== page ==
December 29, 2015 // Uncategorized

Following the star of Bethlehem leads to ‘land of perfect day’

Feast of the Epiphany of the Lord
Mt. 2:1-12

This weekend the Church celebrates the ancient feast of the Epiphany of the Lord, reflecting upon the visit of Magi “from the East” to the crib side of the newborn Savior.

The first reading is from the third and last section of Isaiah. After four generations of exile in Babylon, survivors, or descendants of survivors, of the long past Babylonian conquest of the Holy Land finally were able to return to their homeland.

It was because Persia in turn had overtaken Babylonia. Persia’s King Cyrus allowed the exiles to leave Babylon and to return to the Holy Land, but homecoming was bittersweet. The land to which they returned after so many years was desolate and unyielding.

The prophets insisted that, in spite of this desolation, times would change for the better, because God would not forget the chosen people.

So, this reading rejoices. God will vindicate the people, delivering them from all their woes. So, the prophecy predicts a great new day!

In the second reading, from the Epistle to the Ephesians, is the frank and direct statement that God intends salvation also for the Gentiles, not only for the chosen people. No one is beyond the range of divine love and mercy.

St. Matthew’s Gospel furnishes the last reading. Among the four Gospels, only Matthew and Luke refer to the conception, birth and very early life of Jesus. Mark and John are silent on these subjects.

Only Matthew has the story of the Magi, but this story is one of the most profound, and expressive, revelations in the New Testament. Better to understand it requires recognizing the symbols and images contained in the passage.

First, the Gospel speaks of visitors “from the East.” “From the East” was a phrase referring to much more than a direction of the compass. It meant a distant and unknown place. What was the origin of these visitors? The Gospel does not say, indicating only — but critically — that they were not Jews.

What were they? Scholars have not agreed on a translation. Some think that they were astrologers, in a time when astrology was heavily associated with theology and philosophy. Others think that they were nobles or kings. The definition of Magi still is unclear.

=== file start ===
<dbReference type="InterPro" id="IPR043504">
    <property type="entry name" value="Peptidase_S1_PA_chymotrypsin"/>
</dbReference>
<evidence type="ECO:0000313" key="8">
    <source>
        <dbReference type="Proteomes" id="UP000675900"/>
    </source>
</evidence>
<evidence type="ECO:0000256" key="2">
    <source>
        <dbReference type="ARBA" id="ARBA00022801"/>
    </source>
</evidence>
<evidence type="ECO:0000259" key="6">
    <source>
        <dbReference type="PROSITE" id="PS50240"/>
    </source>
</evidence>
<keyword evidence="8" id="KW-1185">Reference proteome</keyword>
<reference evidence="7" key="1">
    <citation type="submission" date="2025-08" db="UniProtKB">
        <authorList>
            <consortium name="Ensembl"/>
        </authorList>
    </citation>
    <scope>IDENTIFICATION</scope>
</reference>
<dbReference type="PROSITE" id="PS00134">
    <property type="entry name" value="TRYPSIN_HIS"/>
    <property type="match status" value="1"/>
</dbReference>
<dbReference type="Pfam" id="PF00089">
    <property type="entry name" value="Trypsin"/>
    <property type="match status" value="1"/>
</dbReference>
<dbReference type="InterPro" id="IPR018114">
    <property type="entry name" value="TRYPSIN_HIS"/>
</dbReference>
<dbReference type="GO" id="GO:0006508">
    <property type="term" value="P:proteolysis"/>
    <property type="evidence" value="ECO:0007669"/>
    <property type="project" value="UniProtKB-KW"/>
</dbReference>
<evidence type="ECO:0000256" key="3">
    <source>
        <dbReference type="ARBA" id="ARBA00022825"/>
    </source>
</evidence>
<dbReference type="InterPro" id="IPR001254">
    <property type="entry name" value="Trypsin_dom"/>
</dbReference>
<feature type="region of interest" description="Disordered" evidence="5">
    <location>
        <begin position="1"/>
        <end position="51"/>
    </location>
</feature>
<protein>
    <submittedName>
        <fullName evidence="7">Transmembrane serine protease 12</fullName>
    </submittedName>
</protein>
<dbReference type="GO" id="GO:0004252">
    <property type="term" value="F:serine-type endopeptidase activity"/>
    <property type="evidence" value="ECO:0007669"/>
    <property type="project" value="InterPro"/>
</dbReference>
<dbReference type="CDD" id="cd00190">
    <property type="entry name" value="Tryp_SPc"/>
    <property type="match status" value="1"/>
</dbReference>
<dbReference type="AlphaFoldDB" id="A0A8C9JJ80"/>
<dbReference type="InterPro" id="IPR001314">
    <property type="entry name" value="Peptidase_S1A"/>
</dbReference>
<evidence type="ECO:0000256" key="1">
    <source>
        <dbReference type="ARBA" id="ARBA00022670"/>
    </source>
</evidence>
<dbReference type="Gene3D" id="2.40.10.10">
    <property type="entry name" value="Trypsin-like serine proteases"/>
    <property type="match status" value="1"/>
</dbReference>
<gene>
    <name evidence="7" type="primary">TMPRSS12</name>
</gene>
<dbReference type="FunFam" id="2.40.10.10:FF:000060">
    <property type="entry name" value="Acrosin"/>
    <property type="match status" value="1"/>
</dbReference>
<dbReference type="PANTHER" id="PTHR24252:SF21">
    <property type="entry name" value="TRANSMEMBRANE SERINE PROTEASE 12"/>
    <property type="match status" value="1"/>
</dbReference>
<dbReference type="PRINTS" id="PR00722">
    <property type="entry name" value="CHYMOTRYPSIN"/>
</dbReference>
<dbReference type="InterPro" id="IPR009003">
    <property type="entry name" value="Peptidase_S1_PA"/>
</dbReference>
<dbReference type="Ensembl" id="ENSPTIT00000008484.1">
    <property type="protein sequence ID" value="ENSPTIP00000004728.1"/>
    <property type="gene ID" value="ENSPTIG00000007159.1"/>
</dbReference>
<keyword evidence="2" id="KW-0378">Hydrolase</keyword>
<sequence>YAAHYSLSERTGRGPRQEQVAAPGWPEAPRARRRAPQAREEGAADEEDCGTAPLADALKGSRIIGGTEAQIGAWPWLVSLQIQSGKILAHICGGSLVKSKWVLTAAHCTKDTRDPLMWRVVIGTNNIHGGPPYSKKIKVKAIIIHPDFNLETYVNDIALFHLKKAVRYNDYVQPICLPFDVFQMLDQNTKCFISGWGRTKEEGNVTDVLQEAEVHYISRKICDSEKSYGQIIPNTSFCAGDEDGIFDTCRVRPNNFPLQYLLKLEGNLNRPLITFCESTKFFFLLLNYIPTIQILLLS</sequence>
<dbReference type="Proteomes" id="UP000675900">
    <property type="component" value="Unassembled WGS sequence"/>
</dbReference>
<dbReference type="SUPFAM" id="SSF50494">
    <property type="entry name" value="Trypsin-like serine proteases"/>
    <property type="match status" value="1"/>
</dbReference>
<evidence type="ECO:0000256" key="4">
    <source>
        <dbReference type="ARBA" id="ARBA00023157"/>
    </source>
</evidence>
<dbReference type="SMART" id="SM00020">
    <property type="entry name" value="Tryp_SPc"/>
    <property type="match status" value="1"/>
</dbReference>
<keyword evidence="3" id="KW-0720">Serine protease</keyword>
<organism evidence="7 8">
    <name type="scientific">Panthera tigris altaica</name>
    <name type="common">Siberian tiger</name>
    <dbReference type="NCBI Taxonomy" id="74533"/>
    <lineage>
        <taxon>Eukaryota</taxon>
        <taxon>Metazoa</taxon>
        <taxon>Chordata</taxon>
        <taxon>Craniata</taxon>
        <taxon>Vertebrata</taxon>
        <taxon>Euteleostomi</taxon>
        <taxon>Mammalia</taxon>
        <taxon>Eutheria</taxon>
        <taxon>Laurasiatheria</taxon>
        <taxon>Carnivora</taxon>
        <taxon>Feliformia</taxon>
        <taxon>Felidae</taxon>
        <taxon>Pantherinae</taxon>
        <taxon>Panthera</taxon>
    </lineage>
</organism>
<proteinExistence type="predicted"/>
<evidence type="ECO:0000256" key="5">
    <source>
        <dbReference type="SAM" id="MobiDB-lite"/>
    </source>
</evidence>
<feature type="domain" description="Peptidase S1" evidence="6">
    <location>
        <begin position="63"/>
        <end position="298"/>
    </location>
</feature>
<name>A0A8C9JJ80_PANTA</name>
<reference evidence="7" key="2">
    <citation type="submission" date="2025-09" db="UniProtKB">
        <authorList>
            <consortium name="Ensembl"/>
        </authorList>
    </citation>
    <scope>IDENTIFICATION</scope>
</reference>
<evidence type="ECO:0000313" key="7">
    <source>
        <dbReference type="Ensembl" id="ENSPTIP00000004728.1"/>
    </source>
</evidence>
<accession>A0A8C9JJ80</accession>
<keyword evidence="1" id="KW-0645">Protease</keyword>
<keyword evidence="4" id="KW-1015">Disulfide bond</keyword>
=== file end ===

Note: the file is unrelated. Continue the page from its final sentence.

How many were in their group? Legend over the centuries has seen them as three in number, but Matthew mentions no number.

Regardless, they were gifted, learned, and very sincere, earnestly seeking God.

Herod tried to remove any competition this newborn king might create. He discovers that according to the Scriptures, the Savior indeed will be born in Bethlehem.

Central to the story is that in searching for the Lord, the Magi followed a star in the sky, and that human evil attempts to stall God’s mercy for its self-interests.


A more modern Christmas song has an especially relevant message for Epiphany, “Beautiful Star of Bethlehem,” words by Adger M. Pace, music by R. Fisher Boyce, and arranged by Tom Fittke.

The song’s words pray that by following the beautiful star of Bethlehem in our own lives, we will reach the “land of perfect day.”

The Epiphany is much more than a commemoration. It is a call to us to follow God’s beckoning to live in a place of endless light and warmth, the kingdom where Jesus reigns supreme.

Too often we allow ourselves to slip into the role of Herod, if even on a lesser scale. We ignore, or outright reject, God by choosing to live as our instincts or limited human understandings suggest to us.

We may lure others into darkness.

Still, the saints have discovered that the “land of perfect day,” warm and bright, is real. Jesus guides us into this wondrous world of light.

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